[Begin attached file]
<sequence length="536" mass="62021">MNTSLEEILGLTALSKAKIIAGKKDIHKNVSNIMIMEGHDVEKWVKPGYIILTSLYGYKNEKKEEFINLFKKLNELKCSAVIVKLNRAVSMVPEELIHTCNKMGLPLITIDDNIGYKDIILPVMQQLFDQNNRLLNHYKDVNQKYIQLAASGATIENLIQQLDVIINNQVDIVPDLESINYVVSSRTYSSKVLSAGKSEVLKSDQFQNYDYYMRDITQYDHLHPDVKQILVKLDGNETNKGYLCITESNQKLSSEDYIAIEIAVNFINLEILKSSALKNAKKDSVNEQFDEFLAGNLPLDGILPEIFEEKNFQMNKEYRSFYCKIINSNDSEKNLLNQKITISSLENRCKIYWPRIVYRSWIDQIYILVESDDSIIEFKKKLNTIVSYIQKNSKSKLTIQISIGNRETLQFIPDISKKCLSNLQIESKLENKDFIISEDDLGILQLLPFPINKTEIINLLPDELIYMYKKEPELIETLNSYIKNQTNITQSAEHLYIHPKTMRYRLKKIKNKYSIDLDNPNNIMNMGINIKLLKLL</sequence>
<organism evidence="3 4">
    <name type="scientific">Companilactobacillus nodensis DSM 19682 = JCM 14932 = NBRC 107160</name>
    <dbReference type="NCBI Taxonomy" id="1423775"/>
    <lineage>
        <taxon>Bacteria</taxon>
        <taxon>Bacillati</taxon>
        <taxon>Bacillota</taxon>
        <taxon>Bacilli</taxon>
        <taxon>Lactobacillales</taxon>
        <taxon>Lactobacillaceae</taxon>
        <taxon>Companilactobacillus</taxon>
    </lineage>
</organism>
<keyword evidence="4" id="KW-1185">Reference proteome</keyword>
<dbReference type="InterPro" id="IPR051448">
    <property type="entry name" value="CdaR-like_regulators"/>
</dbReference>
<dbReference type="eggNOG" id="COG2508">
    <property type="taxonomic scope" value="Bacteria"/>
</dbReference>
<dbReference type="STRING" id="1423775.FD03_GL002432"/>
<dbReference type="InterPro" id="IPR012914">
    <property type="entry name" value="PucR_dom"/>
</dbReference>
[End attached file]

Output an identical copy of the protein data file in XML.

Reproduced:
<sequence length="536" mass="62021">MNTSLEEILGLTALSKAKIIAGKKDIHKNVSNIMIMEGHDVEKWVKPGYIILTSLYGYKNEKKEEFINLFKKLNELKCSAVIVKLNRAVSMVPEELIHTCNKMGLPLITIDDNIGYKDIILPVMQQLFDQNNRLLNHYKDVNQKYIQLAASGATIENLIQQLDVIINNQVDIVPDLESINYVVSSRTYSSKVLSAGKSEVLKSDQFQNYDYYMRDITQYDHLHPDVKQILVKLDGNETNKGYLCITESNQKLSSEDYIAIEIAVNFINLEILKSSALKNAKKDSVNEQFDEFLAGNLPLDGILPEIFEEKNFQMNKEYRSFYCKIINSNDSEKNLLNQKITISSLENRCKIYWPRIVYRSWIDQIYILVESDDSIIEFKKKLNTIVSYIQKNSKSKLTIQISIGNRETLQFIPDISKKCLSNLQIESKLENKDFIISEDDLGILQLLPFPINKTEIINLLPDELIYMYKKEPELIETLNSYIKNQTNITQSAEHLYIHPKTMRYRLKKIKNKYSIDLDNPNNIMNMGINIKLLKLL</sequence>
<organism evidence="3 4">
    <name type="scientific">Companilactobacillus nodensis DSM 19682 = JCM 14932 = NBRC 107160</name>
    <dbReference type="NCBI Taxonomy" id="1423775"/>
    <lineage>
        <taxon>Bacteria</taxon>
        <taxon>Bacillati</taxon>
        <taxon>Bacillota</taxon>
        <taxon>Bacilli</taxon>
        <taxon>Lactobacillales</taxon>
        <taxon>Lactobacillaceae</taxon>
        <taxon>Companilactobacillus</taxon>
    </lineage>
</organism>
<keyword evidence="4" id="KW-1185">Reference proteome</keyword>
<dbReference type="InterPro" id="IPR051448">
    <property type="entry name" value="CdaR-like_regulators"/>
</dbReference>
<dbReference type="eggNOG" id="COG2508">
    <property type="taxonomic scope" value="Bacteria"/>
</dbReference>
<dbReference type="STRING" id="1423775.FD03_GL002432"/>
<dbReference type="InterPro" id="IPR012914">
    <property type="entry name" value="PucR_dom"/>
</dbReference>